JUNEAU, Alaska (AP) — This will be a "weekend of decision" on a proposal that would overhaul Alaska's oil tax structure, the leader of the Senate's Democrats said Friday.
The latest version of SB21, designed to make Alaska more competitive for new oil investment and lead to more production, could reach the floor for debate as early as Monday.
Senate Minority Leader Johnny Ellis, a critic of the plan, said for some, this also will be a "weekend of resistance to some epically bad ideas and public policy" proposed by Gov. Sean Parnell and members of the Senate's Republican-led majority.
The Senate Finance Committee advanced a version of the bill late Thursday that would raise the base tax rate on the value of oil after certain costs are deducted from the current 25 percent to 35 percent through 2016. After that, the rate would rise to 33 percent.
The proposal also includes a $5 allowance for each taxable barrel of oil produced and a 20 percent tax break for oil from new fields and new oil from legacy fields, the mainstay of Alaska's oil industry.
The plan eliminates the progressive surcharge triggered when a company's production tax value hits $30 a barrel. The surcharge has been credited with helping fatten state coffers, but companies say it eats too deeply into their profit when oil prices are high.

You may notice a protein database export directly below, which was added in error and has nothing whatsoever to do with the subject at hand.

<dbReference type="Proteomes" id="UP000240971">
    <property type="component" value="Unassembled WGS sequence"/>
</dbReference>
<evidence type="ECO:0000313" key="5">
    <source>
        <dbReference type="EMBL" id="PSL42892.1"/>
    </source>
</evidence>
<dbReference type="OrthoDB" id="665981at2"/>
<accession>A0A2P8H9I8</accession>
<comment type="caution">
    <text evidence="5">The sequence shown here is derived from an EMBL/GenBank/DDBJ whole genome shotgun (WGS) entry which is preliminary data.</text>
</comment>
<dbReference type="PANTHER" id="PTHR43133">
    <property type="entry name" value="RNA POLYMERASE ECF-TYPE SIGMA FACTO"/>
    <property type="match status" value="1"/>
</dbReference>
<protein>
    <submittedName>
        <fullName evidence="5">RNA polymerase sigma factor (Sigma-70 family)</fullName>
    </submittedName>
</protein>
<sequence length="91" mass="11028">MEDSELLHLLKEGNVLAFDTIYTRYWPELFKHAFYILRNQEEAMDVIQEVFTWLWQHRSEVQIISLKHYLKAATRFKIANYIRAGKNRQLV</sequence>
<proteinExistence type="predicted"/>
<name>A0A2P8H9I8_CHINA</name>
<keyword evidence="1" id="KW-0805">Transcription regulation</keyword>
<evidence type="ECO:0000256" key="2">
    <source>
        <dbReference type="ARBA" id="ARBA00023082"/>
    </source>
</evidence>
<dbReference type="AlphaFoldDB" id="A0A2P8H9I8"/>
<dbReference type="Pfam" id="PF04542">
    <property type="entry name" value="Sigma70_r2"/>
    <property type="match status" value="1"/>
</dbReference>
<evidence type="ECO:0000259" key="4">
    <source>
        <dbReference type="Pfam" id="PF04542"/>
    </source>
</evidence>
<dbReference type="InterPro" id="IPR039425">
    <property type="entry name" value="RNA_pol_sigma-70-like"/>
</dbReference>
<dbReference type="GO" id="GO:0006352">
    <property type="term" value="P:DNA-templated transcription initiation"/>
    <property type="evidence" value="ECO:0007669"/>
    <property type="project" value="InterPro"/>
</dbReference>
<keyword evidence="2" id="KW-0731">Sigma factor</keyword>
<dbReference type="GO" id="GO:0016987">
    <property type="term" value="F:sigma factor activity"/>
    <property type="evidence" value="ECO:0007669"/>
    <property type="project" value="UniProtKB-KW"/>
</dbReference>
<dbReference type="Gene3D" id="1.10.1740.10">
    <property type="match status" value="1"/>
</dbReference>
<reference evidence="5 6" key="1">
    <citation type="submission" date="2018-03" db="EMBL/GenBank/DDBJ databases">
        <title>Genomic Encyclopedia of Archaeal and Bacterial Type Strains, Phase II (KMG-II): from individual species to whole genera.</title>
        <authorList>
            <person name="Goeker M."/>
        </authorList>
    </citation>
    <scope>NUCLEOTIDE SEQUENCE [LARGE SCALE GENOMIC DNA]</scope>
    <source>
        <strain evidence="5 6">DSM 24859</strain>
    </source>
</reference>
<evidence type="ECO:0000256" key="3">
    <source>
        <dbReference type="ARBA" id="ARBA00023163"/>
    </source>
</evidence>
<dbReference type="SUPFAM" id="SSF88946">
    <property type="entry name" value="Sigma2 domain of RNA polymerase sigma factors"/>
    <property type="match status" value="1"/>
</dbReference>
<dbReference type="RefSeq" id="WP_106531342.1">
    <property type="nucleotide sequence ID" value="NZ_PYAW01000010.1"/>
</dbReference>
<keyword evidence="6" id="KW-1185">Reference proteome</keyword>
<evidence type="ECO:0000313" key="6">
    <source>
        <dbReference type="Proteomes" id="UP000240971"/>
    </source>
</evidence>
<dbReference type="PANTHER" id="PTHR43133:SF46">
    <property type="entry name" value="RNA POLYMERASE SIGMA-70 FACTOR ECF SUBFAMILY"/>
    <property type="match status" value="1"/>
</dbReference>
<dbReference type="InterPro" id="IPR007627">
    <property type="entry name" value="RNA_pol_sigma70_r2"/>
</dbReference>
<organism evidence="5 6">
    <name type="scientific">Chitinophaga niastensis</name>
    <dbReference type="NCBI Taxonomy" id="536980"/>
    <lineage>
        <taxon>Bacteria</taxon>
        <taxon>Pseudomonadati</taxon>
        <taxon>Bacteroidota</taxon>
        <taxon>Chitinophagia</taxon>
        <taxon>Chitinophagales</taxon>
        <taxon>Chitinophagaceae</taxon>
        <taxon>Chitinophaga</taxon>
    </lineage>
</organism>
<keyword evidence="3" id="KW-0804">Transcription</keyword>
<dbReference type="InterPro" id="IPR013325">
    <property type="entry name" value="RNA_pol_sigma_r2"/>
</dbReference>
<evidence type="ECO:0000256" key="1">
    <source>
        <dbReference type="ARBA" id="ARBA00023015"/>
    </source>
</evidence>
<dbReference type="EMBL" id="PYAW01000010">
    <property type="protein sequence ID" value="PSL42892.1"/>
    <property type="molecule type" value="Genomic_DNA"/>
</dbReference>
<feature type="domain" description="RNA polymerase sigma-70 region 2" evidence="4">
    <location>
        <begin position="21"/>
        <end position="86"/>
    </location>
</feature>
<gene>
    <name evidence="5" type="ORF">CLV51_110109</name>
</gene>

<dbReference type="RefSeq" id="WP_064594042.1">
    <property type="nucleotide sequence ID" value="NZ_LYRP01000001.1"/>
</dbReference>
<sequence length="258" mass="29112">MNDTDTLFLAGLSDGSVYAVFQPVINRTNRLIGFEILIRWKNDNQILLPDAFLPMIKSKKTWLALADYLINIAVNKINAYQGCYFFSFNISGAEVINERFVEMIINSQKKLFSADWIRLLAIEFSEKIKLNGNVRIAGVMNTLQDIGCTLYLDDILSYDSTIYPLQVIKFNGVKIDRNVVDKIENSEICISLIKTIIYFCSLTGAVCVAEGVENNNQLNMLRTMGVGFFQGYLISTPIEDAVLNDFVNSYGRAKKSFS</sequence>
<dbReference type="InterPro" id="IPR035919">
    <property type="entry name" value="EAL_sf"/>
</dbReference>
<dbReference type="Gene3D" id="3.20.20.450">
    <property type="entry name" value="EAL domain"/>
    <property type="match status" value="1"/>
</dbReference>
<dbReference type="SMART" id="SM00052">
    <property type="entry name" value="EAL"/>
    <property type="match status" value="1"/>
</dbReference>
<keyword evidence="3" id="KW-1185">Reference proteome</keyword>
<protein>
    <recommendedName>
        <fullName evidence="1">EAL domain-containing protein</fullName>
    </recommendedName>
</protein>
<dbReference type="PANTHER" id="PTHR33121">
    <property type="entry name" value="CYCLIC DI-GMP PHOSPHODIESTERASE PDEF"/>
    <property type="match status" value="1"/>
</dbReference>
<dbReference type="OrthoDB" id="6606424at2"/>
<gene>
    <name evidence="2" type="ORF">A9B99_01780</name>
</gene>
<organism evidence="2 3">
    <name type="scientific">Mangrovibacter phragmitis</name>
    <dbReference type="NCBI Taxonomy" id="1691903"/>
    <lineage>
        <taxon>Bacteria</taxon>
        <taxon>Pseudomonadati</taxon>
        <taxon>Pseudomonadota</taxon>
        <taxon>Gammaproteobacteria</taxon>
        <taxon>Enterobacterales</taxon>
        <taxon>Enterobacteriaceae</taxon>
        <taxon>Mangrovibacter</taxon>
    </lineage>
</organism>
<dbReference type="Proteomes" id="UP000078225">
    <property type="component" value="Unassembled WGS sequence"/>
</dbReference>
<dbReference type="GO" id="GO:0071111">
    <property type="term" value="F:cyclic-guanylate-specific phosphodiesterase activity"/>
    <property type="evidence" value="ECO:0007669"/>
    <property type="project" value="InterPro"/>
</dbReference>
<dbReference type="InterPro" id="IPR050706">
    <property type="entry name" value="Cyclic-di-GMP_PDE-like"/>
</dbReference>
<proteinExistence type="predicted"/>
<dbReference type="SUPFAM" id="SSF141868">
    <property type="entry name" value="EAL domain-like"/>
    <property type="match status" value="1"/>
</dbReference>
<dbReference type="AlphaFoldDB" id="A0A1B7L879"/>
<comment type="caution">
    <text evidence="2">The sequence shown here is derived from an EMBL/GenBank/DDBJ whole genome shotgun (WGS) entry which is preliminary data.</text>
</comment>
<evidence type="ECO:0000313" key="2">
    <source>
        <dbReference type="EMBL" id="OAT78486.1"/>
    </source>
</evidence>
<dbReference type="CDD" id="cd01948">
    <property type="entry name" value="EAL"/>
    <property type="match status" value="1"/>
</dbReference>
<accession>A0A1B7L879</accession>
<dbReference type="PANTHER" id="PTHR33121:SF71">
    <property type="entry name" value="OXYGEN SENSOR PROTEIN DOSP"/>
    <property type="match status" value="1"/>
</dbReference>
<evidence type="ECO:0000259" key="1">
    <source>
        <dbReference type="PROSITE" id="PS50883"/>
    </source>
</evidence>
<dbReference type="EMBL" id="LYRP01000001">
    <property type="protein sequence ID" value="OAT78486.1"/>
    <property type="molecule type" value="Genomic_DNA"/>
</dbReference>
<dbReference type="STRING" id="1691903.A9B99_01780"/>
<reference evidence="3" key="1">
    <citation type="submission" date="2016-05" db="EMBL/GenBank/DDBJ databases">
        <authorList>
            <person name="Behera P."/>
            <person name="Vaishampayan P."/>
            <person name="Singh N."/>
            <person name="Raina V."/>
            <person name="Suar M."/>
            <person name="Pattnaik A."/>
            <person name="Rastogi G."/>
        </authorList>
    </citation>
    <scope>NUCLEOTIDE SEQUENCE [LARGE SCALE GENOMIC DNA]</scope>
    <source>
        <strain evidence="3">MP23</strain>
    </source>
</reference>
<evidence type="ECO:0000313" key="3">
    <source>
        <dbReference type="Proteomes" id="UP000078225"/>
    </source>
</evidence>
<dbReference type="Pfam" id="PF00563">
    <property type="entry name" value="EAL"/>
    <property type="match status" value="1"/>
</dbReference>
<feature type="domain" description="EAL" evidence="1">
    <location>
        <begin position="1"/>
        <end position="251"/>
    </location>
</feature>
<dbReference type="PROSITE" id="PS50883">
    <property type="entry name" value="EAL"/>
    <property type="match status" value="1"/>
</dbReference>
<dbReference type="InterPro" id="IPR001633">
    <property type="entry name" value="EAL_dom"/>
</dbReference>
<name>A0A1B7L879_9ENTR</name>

An analysis of the bill shows it would have a negative fiscal impact — a mix of the effect on revenue and the state operating budget — of $775 million to $875 million next fiscal year, and that would rise to between $1.1 billion and $1.3 billion by 2018, based on the last Department of Revenue forecast for oil prices and production. The forecast predicted a continued net decline in North Slope oil through 2022, and prices ranging between $109 and $118 a barrel through 2019.
Consultants told the Finance Committee the plan would make Alaska more competitive, with levels of government take — which includes state and federal royalties and taxes — around 60 percent for new entrants and about 63-65 percent for existing producers at oil prices ranging from $80 a barrel to $140 a barrel. Barry Pulliam, a consultant working with the administration, said it would be "economically irrational" if the changes being considered didn't lead to more investment and production.
The North Slope's three major players, BP PLC, ConocoPhillips and Exxon Mobil Corp., made no commitments. They said the proposal is better than the current system but doesn't go far enough toward making Alaska more attractive.